Governor Sweet's administration, like the two before him, was not marked by anything particularly unusual, and the affairs of office went along smoothly during his term. His election had been secured by appealing to three major voting blocks: farmers, suffering from price declines after World War I; organized labor, seeking reform of the economic system through political influence; and middle-class Progressives who had supported either Theodore Roosevelt or Woodrow Wilson as spokesmen for change. As a result of a campaign promise to organized labor, the Colorado Rangers, a state police organization, was abolished during Sweet's term. The Rangers were a military force that had often been used to break up strikes and break the heads of union organizers.
Sweet's progressive political vision was also apparent when, on March 25, 1923, Senator Samuel D. Nicholson died in office and Sweet appointed Alva B. Adams to replace him. Both men shared similar political viewpoints: opposition to child labor; that state intervention was a necessity under the new conditions of industry and society; support of the right of labor to organize and bargain collectively; prohibition; support for farmers; and approval of the World Court and the League of Nations.
During Sweet's administration, however, the cracks in the progressive alliance were already visible. In the election of 1924, those cracks widened into gaping holes, stimulated in part by the formation of two Progressive parties in the state both supporting Robert M. LaFollette for president, but divided over whether to back Sweet and the Democrats on the state level or to nominate a separate slate of candidates. Sweet was caught between the breakdown of his progressive coalition and the emerging political power of the Klan. With internal factionalism rampant among the reformers themselves and the failure to attract new voters to the Sweet coalition, and the Republican victory in 1924, Colorado progressivism suffered a demise, if not actual death.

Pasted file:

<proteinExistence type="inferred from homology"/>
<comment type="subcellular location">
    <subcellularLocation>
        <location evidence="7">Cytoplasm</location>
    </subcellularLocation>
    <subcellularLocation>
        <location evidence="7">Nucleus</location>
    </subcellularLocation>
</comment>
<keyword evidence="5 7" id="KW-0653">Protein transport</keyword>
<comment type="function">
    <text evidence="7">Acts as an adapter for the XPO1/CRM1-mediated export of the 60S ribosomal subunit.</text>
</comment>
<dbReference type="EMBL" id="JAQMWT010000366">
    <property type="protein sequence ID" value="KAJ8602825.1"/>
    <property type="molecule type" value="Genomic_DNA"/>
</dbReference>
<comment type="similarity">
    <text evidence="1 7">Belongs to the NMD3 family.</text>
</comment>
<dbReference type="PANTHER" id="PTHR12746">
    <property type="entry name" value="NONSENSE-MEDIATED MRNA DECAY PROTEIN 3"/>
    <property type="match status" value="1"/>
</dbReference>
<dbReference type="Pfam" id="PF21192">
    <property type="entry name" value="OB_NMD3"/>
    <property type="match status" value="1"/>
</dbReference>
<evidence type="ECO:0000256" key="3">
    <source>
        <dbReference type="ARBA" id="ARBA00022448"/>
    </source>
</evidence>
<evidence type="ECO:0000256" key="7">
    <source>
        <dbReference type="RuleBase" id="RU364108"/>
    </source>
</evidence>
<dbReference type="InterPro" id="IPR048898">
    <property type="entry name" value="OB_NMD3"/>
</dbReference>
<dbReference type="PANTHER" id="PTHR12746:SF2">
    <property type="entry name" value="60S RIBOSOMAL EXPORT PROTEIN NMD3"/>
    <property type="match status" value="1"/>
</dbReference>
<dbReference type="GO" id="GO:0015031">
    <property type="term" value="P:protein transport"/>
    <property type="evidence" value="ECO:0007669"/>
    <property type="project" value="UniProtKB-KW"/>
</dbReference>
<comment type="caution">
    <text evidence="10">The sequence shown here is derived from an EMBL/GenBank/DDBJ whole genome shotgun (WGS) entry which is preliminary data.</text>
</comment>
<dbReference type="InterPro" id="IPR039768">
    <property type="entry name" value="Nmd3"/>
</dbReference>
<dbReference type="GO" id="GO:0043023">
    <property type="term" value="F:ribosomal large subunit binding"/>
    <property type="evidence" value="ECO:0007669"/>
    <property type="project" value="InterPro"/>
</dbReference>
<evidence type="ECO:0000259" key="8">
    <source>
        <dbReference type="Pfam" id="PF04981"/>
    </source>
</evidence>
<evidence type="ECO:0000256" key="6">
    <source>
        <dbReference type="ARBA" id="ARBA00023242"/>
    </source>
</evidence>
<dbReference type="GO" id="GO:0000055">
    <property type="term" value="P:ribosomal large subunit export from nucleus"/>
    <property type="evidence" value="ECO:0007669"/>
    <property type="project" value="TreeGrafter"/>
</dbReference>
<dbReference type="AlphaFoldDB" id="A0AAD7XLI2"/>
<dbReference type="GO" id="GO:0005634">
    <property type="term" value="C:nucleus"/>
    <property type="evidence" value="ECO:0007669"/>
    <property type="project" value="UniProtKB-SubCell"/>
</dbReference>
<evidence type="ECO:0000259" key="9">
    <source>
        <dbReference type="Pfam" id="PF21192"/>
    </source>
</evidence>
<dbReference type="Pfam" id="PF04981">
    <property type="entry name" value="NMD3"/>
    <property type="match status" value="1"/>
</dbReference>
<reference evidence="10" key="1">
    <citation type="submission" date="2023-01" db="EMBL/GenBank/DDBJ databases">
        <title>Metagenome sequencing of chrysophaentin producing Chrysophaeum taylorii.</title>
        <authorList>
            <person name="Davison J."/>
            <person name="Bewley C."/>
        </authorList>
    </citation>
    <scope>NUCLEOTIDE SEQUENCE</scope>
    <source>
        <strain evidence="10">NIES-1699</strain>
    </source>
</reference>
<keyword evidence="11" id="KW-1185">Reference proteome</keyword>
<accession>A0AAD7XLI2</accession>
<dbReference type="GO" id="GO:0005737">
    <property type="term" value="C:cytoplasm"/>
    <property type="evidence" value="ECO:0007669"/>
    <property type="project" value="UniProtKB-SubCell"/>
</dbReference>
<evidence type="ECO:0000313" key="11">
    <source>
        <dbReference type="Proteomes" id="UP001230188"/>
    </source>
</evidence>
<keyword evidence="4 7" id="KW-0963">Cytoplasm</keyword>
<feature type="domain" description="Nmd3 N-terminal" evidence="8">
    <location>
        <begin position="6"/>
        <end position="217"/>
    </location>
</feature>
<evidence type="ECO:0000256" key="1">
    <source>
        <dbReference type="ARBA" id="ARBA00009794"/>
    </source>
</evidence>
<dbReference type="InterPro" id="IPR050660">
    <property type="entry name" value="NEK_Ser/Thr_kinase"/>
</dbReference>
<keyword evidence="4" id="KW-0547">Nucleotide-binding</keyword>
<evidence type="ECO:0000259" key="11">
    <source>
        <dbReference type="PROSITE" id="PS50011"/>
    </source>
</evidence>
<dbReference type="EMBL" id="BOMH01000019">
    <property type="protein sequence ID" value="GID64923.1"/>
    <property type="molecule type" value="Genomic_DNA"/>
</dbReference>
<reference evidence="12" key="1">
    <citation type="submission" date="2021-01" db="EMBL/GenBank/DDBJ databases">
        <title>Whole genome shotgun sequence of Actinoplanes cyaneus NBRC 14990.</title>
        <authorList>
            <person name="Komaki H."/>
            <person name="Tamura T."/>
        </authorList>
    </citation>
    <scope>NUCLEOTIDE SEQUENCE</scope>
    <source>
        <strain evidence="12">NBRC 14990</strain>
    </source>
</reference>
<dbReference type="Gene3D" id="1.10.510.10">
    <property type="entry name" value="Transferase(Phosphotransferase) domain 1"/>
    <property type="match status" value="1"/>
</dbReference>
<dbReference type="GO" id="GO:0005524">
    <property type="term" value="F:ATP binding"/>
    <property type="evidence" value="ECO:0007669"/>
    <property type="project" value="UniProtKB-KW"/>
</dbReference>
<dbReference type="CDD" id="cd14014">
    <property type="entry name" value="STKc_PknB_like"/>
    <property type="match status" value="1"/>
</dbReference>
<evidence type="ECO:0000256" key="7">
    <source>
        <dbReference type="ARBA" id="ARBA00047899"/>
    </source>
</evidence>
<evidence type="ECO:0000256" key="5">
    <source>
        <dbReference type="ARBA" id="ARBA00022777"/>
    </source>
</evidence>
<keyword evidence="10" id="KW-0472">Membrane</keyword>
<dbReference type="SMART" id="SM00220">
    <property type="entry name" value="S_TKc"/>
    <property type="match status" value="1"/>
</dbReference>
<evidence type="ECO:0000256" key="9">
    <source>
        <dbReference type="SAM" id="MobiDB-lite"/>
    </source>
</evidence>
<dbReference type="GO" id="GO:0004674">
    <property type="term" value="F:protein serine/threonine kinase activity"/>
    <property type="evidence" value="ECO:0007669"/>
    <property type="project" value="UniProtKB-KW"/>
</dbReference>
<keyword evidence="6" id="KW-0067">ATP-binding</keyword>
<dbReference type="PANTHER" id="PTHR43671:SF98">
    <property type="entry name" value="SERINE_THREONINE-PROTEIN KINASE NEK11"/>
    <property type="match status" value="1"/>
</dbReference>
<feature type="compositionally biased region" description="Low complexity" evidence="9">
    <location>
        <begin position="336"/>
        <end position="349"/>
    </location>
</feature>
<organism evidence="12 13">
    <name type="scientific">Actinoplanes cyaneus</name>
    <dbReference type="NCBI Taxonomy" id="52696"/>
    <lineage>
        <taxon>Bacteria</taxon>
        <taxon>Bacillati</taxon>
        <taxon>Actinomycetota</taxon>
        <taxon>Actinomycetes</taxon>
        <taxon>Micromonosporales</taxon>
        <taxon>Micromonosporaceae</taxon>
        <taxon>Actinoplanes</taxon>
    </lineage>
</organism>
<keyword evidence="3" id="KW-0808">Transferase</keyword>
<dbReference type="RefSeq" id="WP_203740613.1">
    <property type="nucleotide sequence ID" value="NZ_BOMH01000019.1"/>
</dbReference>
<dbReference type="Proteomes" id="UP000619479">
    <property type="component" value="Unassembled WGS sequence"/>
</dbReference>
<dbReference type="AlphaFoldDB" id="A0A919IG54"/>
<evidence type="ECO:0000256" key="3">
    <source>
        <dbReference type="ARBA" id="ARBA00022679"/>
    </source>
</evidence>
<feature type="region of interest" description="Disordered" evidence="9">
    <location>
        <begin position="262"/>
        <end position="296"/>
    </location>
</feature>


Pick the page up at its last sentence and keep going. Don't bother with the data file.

Despite his long connection with the Democratic Party, Sweet refused to support Alfred E. Smith, the party's nominee for president in 1928, and swung his aid over to Hoover. He took this position because of his lifelong support of prohibition. With the advent of the New Deal, however, Sweet became an ardent disciple of the Roosevelt administration and went to Washington in 1933 to become a public relations officer, first for the National Recovery Administration and later for the Resettlement Administration.
The last year of his life, Sweet traveled 14,000 miles and delivered fifty addresses for the Congregational Christian Church. He died on May 9, 1942 in Denver and is buried there at Fairmont Cemetery.
Books and Monographs
Greenbaum, Fred. Fighting Progressive: A Biography of Edward P. Costigan. Washington D.C.: Public Affairs Press, 1971.